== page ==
Arlington Cemetery Eases COVID Restrictions On Burial Honors

Richard Sisk

Arlington National Cemetery near Washington, D.C. has eased COVID-19 restrictions to allow more honors support at burials, but access to the hallowed grounds remains limited to funeral attendees and family pass holders.

In an announcement Monday, Arlington said that a "Modified Escort" will now be available at funerals that includes service branch body bearers, a firing party, escort commander with guidon, an escort, a bugler, a drummer, the national colors and a chaplain.

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A caisson platoon from the 3rd U.S. Infantry Regiment, the oldest active-duty infantry unit in the Army known as the "Old Guard," may also be requested.

In addition, funerals of Army and Marine Corps members with the rank of colonel and above may have a "caparisoned," or riderless, horse, and flag officers of all services may receive an appropriate presidential battery gun salute, cemetery officials said.

The bar on the number of attendees at funerals has also been raised. The limit had been fewer than 10 attendees, and now is fewer than 50.

The cemetery remains closed to the public, including for the Fourth of July, and family pass holders are limited to visiting the gravesite of a loved one while wearing a face mask, and are not permitted to tour the cemetery. The Arlington Cemetery Metro stop also remained closed.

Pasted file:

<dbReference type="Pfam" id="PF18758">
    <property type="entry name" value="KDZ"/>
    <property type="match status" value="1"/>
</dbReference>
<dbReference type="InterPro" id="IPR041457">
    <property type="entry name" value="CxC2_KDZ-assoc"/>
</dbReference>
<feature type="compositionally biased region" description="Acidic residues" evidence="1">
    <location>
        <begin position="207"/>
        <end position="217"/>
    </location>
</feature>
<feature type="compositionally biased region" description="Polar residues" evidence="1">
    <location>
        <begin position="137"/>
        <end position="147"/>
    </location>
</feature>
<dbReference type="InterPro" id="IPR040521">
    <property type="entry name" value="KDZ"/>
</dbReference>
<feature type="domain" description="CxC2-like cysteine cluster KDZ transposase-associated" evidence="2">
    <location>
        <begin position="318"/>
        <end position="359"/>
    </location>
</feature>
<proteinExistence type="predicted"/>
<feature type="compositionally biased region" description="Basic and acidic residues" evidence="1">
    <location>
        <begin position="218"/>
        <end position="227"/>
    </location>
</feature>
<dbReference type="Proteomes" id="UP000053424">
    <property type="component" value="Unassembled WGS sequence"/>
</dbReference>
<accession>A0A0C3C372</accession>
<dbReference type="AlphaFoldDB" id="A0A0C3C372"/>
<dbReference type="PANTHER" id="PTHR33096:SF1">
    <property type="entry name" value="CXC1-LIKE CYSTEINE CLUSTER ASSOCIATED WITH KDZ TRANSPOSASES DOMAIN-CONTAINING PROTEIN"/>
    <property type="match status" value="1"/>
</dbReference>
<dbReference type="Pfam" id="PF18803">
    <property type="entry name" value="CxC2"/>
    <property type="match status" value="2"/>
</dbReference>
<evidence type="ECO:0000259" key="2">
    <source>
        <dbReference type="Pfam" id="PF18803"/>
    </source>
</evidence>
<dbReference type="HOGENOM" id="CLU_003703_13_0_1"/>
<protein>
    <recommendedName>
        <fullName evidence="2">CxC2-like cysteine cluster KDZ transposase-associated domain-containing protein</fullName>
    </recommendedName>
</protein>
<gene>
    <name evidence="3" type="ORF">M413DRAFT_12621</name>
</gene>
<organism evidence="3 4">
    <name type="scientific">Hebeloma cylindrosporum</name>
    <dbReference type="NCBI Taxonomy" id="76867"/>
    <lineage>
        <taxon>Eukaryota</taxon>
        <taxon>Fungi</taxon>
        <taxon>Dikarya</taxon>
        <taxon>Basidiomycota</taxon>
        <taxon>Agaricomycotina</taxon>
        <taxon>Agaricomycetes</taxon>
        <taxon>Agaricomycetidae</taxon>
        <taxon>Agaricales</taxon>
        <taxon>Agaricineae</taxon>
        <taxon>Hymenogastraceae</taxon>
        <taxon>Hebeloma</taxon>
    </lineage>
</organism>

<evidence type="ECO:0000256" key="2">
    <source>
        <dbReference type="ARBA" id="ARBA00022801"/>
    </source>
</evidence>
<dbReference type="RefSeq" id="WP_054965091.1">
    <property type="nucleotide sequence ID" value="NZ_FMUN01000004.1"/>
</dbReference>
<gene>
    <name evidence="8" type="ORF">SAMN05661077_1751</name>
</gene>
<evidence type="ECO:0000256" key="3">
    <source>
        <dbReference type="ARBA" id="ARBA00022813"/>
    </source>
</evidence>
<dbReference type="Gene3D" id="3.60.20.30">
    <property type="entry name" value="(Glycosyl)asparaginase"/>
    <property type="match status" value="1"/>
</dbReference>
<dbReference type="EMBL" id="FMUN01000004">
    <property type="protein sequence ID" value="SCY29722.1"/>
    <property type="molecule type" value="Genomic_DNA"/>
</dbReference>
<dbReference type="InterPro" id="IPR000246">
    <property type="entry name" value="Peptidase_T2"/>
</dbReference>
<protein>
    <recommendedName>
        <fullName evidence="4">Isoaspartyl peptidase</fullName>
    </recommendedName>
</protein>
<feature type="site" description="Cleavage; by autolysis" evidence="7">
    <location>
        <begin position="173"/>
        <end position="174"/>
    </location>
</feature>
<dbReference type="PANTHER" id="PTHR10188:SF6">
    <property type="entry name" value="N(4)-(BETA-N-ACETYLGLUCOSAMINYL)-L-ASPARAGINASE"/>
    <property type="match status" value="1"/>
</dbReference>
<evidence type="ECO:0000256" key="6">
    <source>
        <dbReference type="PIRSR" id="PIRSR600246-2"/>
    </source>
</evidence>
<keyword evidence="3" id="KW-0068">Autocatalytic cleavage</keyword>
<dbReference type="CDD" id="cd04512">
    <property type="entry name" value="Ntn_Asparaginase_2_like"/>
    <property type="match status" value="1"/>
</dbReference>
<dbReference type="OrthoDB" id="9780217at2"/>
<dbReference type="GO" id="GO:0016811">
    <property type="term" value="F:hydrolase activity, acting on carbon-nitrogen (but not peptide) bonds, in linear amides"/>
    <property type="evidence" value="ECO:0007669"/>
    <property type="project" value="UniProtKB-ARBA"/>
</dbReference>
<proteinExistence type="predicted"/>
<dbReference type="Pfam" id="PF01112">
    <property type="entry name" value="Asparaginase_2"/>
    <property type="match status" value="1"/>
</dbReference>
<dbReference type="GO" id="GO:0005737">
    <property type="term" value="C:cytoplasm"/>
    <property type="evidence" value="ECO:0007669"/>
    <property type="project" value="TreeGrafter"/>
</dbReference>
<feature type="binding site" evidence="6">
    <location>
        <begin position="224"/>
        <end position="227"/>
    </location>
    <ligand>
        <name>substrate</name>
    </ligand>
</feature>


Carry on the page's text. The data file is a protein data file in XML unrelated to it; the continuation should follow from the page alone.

With COVID-19 cases in the region trending downward, the cemetery is looking to implement a phased plan to increase access, cemetery officials said.

However, the cemetery "will continue to balance activities to protect our workforce, funeral attendees and family pass holders while we work to accomplish our most sacred mission in this COVID-19 environment," Karen Durham-Aguilera, Arlington's executive director, said in a statement.

-- Richard Sisk can be reached at Richard.Sisk@Military.com.

Related: Arlington Cemetery to Stay Closed to Public for Memorial Day